Local Author Details Executions Conducted at Former West Virginia Penitentiary in Moundsville
Drawing upon penal records and old newspaper accounts, Moundsville author C.J. Plogger has researched the 94 executions conducted at the former West Virginia Penitentiary over a 60-year period from 1899 to 1959.
He appeared Tuesday at the Ohio County Public Library’s Lunch With Books program to talk about his new book, “Pronounced Dead: The Executions at the West Virginia Penitentiary.”
Plogger serves as pastor of Ash Avenue Church of God in Moundsville and leads tours at the former prison. Regarding the book’s topic, he said, “I personally do not believe in capital punishment.”
He said 94 men were executed at the penitentiary; a woman was sentenced to death, but received a last-minute pardon. The executions included 85 hangings and nine electrocutions. The state abolished the death penalty in 1965.
The last execution occurred on April 3, 1959, when Elmer David Bruner was electrocuted for the killing of a Huntington woman. While Bruner was on death row, he received a letter from an 11-year-old Moundsville girl; in response, he sent her “a beautiful letter” and a jigsaw puzzle that he had made, Plogger said. The framed puzzle was displayed during Plogger’s presentation.
Fourteen men were put to death for killing their wives, he said. They included Frank Hyer who, according to a newspaper account, was so heavy that his head popped off when he was hanged on June 19, 1931.
Of those executed, 40 were black, he said. Noting the racial disparity, he said they accounted for 43 percent of the executions, at a time when the state’s population was only 8 percent black.
The last public execution in the state occurred in 1897 at Ripley, where souvenirs and food were sold beforehand and pandemonium ensued, he said.
In reaction to that incident, the Legislature ordered that a special enclosure be built within the penitentiary’s walls to exclude public view of executions. The so-called “death house,” a brick and stone building, was constructed at a cost of $6,000 in September 1899, he said.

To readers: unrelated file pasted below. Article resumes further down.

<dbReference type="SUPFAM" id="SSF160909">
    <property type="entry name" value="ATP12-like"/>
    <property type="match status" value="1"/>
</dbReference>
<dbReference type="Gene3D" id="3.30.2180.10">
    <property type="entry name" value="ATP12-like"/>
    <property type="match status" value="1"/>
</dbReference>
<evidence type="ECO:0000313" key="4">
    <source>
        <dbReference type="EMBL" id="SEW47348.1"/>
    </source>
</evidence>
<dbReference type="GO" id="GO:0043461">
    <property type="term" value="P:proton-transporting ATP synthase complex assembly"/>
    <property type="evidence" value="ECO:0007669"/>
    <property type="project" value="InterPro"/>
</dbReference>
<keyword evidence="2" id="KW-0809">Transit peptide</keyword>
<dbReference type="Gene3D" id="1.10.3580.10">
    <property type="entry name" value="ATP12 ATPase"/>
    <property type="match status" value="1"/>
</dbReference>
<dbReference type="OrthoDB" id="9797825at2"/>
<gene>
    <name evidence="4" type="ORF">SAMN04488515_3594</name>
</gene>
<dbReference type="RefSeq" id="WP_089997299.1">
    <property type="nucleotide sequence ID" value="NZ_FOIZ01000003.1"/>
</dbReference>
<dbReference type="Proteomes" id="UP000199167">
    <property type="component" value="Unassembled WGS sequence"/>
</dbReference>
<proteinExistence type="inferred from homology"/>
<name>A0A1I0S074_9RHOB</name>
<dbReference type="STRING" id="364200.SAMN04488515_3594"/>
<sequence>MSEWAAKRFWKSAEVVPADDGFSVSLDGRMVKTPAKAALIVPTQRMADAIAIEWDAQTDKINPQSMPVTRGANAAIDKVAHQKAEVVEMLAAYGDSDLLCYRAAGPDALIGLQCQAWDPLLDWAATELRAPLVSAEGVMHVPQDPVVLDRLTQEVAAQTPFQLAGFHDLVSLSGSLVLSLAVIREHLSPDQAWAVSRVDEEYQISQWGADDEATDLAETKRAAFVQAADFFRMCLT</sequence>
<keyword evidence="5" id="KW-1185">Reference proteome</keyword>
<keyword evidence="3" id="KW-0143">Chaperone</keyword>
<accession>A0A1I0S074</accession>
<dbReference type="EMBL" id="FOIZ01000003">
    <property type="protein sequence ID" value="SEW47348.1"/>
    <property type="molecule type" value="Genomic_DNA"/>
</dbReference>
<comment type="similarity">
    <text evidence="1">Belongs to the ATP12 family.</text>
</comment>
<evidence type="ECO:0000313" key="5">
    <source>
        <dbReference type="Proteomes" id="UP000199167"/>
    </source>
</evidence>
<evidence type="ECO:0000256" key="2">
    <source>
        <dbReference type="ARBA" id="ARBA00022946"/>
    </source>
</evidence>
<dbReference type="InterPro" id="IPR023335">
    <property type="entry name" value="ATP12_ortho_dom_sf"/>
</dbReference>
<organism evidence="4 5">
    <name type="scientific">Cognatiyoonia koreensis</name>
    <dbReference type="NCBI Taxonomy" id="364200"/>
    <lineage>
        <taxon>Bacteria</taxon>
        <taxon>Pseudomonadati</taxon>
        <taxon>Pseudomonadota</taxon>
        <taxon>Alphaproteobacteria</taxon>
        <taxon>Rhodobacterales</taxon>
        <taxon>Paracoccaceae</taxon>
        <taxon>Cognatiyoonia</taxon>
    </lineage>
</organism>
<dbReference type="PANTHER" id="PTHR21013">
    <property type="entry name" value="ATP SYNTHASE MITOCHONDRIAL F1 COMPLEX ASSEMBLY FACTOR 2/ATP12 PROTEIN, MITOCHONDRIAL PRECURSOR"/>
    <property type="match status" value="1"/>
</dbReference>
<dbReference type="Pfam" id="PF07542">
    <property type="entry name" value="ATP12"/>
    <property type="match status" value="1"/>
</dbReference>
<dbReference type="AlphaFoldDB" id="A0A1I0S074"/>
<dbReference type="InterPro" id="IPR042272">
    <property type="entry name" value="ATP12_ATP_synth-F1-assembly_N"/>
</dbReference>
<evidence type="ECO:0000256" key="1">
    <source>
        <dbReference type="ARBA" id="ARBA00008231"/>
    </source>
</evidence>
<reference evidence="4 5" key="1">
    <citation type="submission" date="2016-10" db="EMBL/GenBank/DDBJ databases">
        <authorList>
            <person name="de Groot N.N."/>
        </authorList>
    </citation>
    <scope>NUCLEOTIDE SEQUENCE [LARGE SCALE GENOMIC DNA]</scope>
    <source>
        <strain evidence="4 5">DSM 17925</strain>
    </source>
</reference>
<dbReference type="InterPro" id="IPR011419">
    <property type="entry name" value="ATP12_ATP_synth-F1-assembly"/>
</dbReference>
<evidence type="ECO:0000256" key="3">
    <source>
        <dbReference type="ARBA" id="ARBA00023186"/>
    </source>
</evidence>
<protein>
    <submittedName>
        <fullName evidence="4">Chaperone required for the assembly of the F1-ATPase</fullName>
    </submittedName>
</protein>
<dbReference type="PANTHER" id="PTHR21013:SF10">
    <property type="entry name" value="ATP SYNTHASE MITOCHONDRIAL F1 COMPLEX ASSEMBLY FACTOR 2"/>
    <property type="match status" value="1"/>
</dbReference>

For hangings, prisoners walked 13 steps to the gallows and were placed in a noose with 13 knots as a symbolic nod to the 13 people — 12 jurors and a judge — who convicted them, he said.
Shep Caldwell, of McDowell County, was the first man to be hanged at the new facility on Oct. 10, 1899. Caldwell, a married man, fatally shot his mistress in a rage after he saw her with a boyfriend, Plogger said.
Frank H. Johnson, the state’s first serial killer, was hanged July 17, 1908. On the eve of his death, he confessed to five murders. Plogger showed a Wheeling Register article about the hanging, under the headline, “Black Friday at the Penitentiary.”
Harry F. Powers, a con man who allegedly murdered 55 women, was hanged in March 1938. Moundsville native Davis Grubb’s 1953 novel, “Night of the Hunter,” and Jayne Anne Phillips’ 2013 novel, “Quiet Dell,” were inspired by Powers’ story.
A triple hanging — of Philip Cannizzaro, Dick Ferry and Nick Salamante, members of the Sicilian “Black Handers” — took place Jan. 4, 1924, the author said. The group acquired its nickname for a habit of dipping victims’ hands in ink, he explained.
Another triple hanging occurred in 1938 for men convicted of kidnapping a minister who later died. Plogger said they were sentenced under a federal law enacted after the kidnapping of the Lindbergh baby.
The youngest man executed was Phillip Eumen, 18, hanged Aug. 20, 1926, for killing a grocery store owner.
Inmate Henry Jackson was hanged Sept. 10, 1926, for stabbing guard Earl Langfitt with a homemade shank in March of that year. Langfitt was the first correctional officer to die in the line of duty, Plogger said.
The only Moundsville native to be executed was Raymond Styres, put to death on May 13, 1938, for killing the wife of a Wheeling casino owner, Plogger said.